Forest Services Career Options and Training Requirements
Research forest services career information. Learn about job descriptions, training requirements and career options to make an informed decision about joining the forest service.
Careers with the U.S. Forest Service, part of the United States Department of Agriculture (USDA), are generally divided into three categories: professional, technical and administrative. Wages vary greatly by area of specialty. For example, foresters and those working in conservation science earned a median salary of about $60,000 as of 2011, according to the U.S. Bureau of Labor Statistics (www.bls.gov). However, the same source noted that forest and conservation technicians only earned about $35,000 that same year. The federal executive branch hires the most forestry employees, and it pays them the best out of all government and private entities.
Professional employees of the U.S. Forest Service usually work in scientific or engineering fields, such as hydrology or civil engineering. Their duties can range from developing ways to manage forests and keep them healthy to planning recreational activities. They also might formulate fire prevention plans, evaluate soil quality, rehabilitate injured wildlife or research methods of conserving water. Examples of professional careers with the U.S. Forest Service include:
- Fish biologist
- Landscape architect
- Range management specialist
- Soil scientist
- Wildlife biologist
Workers in technical positions, which make up the bulk of jobs with the forest service, usually work under the supervision of, and provide support to, employees in the professional category. Their job duties might include working to control disease and pest infiltration, administering permits, maintaining roads and trails, enforcing the law on forest service lands or collecting fire safety data for environmental impact studies. Following are some specific titles associated with technical employees of the U.S. Forest Service:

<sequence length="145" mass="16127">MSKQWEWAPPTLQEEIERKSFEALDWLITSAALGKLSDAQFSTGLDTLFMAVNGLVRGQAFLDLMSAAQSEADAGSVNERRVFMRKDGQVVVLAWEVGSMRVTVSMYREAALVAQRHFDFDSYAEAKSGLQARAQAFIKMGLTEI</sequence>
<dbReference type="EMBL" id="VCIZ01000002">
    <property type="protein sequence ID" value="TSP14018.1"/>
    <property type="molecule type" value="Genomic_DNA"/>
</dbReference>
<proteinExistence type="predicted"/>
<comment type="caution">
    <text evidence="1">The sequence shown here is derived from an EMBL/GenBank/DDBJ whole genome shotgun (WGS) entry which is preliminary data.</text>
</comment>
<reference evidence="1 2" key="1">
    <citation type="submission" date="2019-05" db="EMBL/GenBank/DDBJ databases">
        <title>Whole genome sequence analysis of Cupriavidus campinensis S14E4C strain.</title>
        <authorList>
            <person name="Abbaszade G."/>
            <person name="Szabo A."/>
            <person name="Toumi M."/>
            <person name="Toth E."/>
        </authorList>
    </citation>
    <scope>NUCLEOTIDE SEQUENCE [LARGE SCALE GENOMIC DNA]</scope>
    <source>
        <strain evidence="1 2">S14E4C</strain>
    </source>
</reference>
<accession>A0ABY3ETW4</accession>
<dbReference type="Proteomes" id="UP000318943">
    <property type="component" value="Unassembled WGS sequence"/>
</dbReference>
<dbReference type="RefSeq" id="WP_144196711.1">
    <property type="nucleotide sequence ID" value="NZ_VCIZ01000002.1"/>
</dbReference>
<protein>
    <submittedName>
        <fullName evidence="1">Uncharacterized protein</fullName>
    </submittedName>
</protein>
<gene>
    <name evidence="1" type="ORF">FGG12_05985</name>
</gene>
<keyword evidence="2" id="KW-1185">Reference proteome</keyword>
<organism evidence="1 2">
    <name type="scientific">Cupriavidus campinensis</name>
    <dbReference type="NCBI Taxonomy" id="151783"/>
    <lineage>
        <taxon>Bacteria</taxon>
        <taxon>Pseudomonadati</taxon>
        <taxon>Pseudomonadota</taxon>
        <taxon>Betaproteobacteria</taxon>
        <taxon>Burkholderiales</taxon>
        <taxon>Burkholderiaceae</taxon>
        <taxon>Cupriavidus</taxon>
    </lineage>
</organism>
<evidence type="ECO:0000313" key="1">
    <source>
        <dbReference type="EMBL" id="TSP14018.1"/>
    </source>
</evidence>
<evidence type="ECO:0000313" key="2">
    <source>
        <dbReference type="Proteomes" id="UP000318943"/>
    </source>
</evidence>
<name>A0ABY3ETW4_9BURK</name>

- Biological science technician
- Engineering technician
- Fire dispatcher
- Forestry technician
- Law enforcement officer
- Snow ranger
Administrative workers with the U.S. Forest Service are involved in both operations and community outreach, helping to ensure smooth functioning of the agency. Roles range from criminal investigators, who might work to determine the causes of forest fires, to accountants, who take care of budgets and payrolls. Other administrative positions include the following:
- Contract specialist
- Education and training specialist
- Human resources specialist
- Public affairs specialist
- Realty specialist
To be considered for professional positions with the U.S. Forest Service, applicants typically need a bachelor's degree in engineering, land management, forestry, biology or a related field. For example, foresters typically need to complete a 4-year degree program in forestry that covers such topics as renewable resource management and forest biology. Research positions with the forest service usually require an advanced degree.
Technical positions generally do not require a college degree. Instead, these workers typically gain experience in the field, working under the supervision of a professional forest service employee.
Education and training requirements for administrative positions usually are specific to the area of service. For example, a prospective accountant would need a degree in accounting or a related field, while an educator would need a degree in elementary or secondary education, coupled with teaching experience.
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